“We don’t read and write poetry because it’s cute. We read and write poetry because we are members of the human race. And the human race is filled with passion. Medicine, law, business, engineering, these are all noble pursuits, and necessary to sustain life. But poetry, beauty,romance, love, these are what we stay alive for.
To quote from Whitman: “O me, o life of the questions of these recurring, of the endless trains of the faithless, of cities filled with the foolish. What good amid these, o me, o life?
Answer: that you are here. That life exists, and identity.
That the powerful play goes on, and you may contribute a verse.
That the powerful play goes on and you may contribute a verse.
What will your verse be?”
This is one of my favorite scenes in “Dead Poets Society”. I think that the idea of a Great Conversation spanning the whole of human history beautifully illustrates how we are connected to the past, influence the future, and are inherently connected to each other.
Not to promote some hippy dippy “We are all connected” crap, but more so to realize every word, action, thought, expression, kindness and evil will resonate out and continue to influence people far beyond our sight and lifetimes. It is impossible to predict how we will affect the course of human history. Perhaps we may create something of art or writing that influences millions, perhaps we speak a kind word and in doing do promote another to do so. Maybe we will inadvertently empower the next great atrocity. There really is no way to tell how far we will reverberate through infinity. We can however, more greatly affect the future closest to us, shifting possibilities by injecting new information into the system. We can affect probability of outcomes with our thoughts, words and actions. Some call it magic, and maybe it is. I call it life. Perhaps the two are contextually synonymous here.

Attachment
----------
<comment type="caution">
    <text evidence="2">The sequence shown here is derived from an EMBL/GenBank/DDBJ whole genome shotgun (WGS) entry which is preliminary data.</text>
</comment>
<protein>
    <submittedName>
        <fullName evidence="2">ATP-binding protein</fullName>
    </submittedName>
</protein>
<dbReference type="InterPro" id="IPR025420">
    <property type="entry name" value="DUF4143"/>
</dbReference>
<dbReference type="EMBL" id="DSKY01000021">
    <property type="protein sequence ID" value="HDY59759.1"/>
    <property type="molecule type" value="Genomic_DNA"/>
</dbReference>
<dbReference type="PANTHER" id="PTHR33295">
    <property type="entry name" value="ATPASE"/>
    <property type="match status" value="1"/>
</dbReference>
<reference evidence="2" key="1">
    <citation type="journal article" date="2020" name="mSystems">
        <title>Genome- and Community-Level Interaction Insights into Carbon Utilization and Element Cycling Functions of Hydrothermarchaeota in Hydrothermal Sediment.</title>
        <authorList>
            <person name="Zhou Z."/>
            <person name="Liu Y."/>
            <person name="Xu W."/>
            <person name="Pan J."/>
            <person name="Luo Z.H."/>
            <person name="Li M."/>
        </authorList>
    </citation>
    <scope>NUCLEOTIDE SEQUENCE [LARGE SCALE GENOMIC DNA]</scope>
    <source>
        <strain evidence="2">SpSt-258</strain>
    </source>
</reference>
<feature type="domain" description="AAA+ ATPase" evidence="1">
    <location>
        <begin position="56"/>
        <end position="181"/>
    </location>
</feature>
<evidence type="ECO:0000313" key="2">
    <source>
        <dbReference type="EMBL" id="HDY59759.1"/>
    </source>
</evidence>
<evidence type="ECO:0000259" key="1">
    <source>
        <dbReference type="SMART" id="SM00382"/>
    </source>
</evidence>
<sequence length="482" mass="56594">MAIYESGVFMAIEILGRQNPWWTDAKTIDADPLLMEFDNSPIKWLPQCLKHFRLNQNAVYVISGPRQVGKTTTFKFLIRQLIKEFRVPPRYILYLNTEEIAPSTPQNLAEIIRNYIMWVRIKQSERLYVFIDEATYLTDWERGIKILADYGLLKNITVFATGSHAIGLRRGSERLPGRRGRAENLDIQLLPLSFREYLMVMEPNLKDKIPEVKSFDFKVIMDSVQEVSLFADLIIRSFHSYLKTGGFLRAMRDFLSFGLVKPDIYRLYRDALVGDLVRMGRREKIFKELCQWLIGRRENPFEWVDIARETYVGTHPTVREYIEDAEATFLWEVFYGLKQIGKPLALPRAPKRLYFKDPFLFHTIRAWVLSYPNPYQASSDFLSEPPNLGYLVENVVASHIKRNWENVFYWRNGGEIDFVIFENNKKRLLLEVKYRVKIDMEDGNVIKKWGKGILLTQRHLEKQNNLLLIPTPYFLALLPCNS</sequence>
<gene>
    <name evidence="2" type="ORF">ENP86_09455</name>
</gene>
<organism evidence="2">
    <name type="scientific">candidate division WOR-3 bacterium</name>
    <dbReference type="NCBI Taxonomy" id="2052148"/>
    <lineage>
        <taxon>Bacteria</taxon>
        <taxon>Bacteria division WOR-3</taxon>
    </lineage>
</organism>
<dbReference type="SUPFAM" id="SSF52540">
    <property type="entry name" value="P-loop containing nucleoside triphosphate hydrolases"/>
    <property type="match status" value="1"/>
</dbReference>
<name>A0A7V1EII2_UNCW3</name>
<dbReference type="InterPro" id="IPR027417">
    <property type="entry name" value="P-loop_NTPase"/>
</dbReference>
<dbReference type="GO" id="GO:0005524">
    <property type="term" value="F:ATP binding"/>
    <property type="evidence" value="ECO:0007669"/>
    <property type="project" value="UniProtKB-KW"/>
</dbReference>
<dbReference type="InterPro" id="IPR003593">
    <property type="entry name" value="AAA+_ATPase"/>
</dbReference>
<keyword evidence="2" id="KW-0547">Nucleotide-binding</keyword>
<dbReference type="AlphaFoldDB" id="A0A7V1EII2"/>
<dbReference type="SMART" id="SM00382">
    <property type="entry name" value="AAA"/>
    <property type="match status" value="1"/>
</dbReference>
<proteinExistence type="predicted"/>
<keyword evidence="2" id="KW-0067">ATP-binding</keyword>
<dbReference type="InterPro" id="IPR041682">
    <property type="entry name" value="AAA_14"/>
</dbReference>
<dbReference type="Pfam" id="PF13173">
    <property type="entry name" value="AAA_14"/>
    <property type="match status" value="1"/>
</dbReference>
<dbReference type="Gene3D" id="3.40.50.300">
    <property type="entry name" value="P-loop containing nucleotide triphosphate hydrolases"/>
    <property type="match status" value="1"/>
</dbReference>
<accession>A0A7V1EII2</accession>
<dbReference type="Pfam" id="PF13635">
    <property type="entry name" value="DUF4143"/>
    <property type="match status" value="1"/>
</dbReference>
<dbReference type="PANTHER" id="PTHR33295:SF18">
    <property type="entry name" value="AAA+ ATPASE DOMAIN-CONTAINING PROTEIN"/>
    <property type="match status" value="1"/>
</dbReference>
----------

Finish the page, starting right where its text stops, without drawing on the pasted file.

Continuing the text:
We are the proverbial butterflies of chaos theory dancing about in human form.
This is the real life actualization of dreams.
*Read the full text of the poem “O me! O life! here